Although Spanish-language television gets 5 percent of the total audience, it gets only 2 percent of the advertising budget spent on television, said Univision’s Rodriguez. Further, he said, 60 percent of advertisers don’t buy time on Spanish-language television. “Those ad dollars belong to us,” Rodriguez said.
Television and radio get about 88 percent of Hispanic media advertising dollars, with newspapers scraping for the rest, Hispanic media executives say. “Univision has done a great job of convincing advertisers that Latinos don’t read,” said Rosanna Rosado, publisher of El Diario/La Prensa, the nation’s oldest Hispanic newspaper, based in New York. Also, she points out, more than one-third of U.S. Hispanics are under 18 years old, a group that typically prefers television to newspapers.
Nevertheless, the Hispanic print is a growing industry, as national newspaper wars attest.
Last month, El Diario was bought from Spanish-language broadcaster Entravision Communications Corp. by an investor group led by California-based Clarity Partners for $19.9 million.
In Chicago, the Tribune Co. hopes to capitalize on the success of Newsday’s Hoy by launching a 25-cent version in September, replacing the free weekly Spanish-language Exito.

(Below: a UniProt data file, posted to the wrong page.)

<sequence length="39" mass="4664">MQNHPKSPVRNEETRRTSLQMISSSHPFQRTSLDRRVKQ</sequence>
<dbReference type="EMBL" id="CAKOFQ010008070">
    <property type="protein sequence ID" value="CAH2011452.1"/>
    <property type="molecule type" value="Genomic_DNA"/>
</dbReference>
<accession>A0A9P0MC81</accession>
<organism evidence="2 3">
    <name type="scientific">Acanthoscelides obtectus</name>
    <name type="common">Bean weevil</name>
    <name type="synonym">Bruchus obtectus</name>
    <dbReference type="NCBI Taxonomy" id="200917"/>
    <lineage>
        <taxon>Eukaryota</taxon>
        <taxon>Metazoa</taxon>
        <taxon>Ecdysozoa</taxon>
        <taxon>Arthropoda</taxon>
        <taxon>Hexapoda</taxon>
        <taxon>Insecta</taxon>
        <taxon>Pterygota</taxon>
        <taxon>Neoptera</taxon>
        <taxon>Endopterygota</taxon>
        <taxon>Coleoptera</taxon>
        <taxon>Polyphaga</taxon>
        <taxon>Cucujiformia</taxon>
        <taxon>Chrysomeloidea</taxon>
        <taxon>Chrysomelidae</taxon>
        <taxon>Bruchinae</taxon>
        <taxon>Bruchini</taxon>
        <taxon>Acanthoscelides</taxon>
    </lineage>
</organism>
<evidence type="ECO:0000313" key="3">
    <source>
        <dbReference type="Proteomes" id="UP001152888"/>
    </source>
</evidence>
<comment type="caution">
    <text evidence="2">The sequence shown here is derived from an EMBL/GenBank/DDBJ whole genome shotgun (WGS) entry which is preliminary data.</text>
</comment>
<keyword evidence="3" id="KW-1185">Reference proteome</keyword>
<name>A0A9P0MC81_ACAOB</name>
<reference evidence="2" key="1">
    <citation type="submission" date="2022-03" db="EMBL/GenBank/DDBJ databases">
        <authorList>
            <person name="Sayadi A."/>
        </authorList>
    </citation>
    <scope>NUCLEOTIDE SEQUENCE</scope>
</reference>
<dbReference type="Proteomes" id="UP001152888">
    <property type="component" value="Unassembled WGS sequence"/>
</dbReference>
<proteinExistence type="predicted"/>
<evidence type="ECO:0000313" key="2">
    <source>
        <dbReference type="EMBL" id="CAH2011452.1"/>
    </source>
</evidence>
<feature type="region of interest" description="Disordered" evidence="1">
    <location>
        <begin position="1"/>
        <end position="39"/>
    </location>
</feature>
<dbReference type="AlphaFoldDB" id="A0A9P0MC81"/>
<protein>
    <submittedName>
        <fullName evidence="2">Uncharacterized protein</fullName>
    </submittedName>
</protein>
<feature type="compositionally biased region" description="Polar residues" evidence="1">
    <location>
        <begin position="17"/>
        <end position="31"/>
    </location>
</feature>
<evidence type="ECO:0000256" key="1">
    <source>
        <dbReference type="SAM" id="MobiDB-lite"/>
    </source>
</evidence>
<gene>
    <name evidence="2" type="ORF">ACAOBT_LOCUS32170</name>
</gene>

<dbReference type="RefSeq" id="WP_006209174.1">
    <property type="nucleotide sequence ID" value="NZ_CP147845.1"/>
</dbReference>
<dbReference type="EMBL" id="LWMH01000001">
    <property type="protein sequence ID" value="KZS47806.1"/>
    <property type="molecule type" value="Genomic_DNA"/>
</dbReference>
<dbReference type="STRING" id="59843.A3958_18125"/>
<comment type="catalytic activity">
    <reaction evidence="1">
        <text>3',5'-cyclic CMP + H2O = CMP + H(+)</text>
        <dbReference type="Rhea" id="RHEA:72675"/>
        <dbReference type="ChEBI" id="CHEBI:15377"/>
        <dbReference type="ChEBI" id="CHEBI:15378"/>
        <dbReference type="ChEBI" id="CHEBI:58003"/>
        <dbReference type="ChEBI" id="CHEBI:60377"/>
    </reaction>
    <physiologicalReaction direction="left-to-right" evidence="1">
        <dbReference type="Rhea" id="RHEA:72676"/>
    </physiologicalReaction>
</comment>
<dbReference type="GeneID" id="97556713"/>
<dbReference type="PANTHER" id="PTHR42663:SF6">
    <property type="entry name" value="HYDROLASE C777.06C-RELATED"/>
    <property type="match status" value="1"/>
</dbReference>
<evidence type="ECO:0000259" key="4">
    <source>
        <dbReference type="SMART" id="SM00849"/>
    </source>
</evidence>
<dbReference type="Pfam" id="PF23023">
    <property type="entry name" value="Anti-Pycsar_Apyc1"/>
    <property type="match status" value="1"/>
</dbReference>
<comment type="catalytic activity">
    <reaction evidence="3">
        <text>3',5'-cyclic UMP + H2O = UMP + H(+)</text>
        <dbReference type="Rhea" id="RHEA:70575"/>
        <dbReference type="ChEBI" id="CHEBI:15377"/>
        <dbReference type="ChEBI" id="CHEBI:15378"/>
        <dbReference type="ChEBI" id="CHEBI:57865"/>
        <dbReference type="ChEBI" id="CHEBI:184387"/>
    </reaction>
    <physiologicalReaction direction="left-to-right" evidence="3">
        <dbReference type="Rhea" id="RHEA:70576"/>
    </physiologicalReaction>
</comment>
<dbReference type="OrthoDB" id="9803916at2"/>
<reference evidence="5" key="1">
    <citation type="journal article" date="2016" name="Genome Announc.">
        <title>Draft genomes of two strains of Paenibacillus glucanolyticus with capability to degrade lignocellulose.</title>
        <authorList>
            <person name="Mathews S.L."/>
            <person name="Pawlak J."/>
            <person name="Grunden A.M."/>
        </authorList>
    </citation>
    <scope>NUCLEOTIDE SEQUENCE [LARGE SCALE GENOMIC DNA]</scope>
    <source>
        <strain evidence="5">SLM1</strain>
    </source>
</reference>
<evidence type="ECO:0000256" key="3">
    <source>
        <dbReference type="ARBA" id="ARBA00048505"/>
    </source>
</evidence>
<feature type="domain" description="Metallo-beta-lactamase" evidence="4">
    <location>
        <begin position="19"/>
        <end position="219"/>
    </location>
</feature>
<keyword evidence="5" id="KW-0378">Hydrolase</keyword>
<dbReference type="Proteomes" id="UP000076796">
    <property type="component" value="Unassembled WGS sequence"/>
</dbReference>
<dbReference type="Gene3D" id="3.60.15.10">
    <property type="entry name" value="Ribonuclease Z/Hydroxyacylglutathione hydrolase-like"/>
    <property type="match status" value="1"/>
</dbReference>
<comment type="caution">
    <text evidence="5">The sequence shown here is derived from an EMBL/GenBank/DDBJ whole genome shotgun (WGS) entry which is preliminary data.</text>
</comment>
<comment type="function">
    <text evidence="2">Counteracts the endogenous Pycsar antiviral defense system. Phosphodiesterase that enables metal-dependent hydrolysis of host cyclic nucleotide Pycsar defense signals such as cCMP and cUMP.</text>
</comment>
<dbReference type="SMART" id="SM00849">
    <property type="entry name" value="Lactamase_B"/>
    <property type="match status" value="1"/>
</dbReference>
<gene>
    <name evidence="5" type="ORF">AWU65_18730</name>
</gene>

In Dallas, Belo Corp.’s Morning News will launch the six-day-a-week Al Dia in October, aimed at the region’s 1 million Hispanics, 90 percent of whom are Mexican. The near-by Fort Worth Star-Telegram, owned by Knight Ridder, has countered by taking its free and profitable La Estrella, which appears twice a week, to five days a week to go head-to-head with Al Dia.
El Nuevo Dia, the largest paper in Puerto Rico, begins a daily tabloid this month in Orlando, home to more than 140,000 Puerto Ricans. The Tribune-owned Orlando Sentinel has published the weekly Spanish-language El Sentinel since 2001.
El Diario’s Rosado said that all Spanish-language media have ridden on the coattails, to an extent, on the rise of Hispanic celebrities.
“We’ve gotten a lot of help from J-Lo and Ricky Martin,” she said. “We’re no longer walking into sales meetings having to convince people that the market exists. Now, we’re fighting for a bigger share of the pie.”
Reprinted from “Hispanic News” (http://www.hispanic.bz/) August 11, 2003.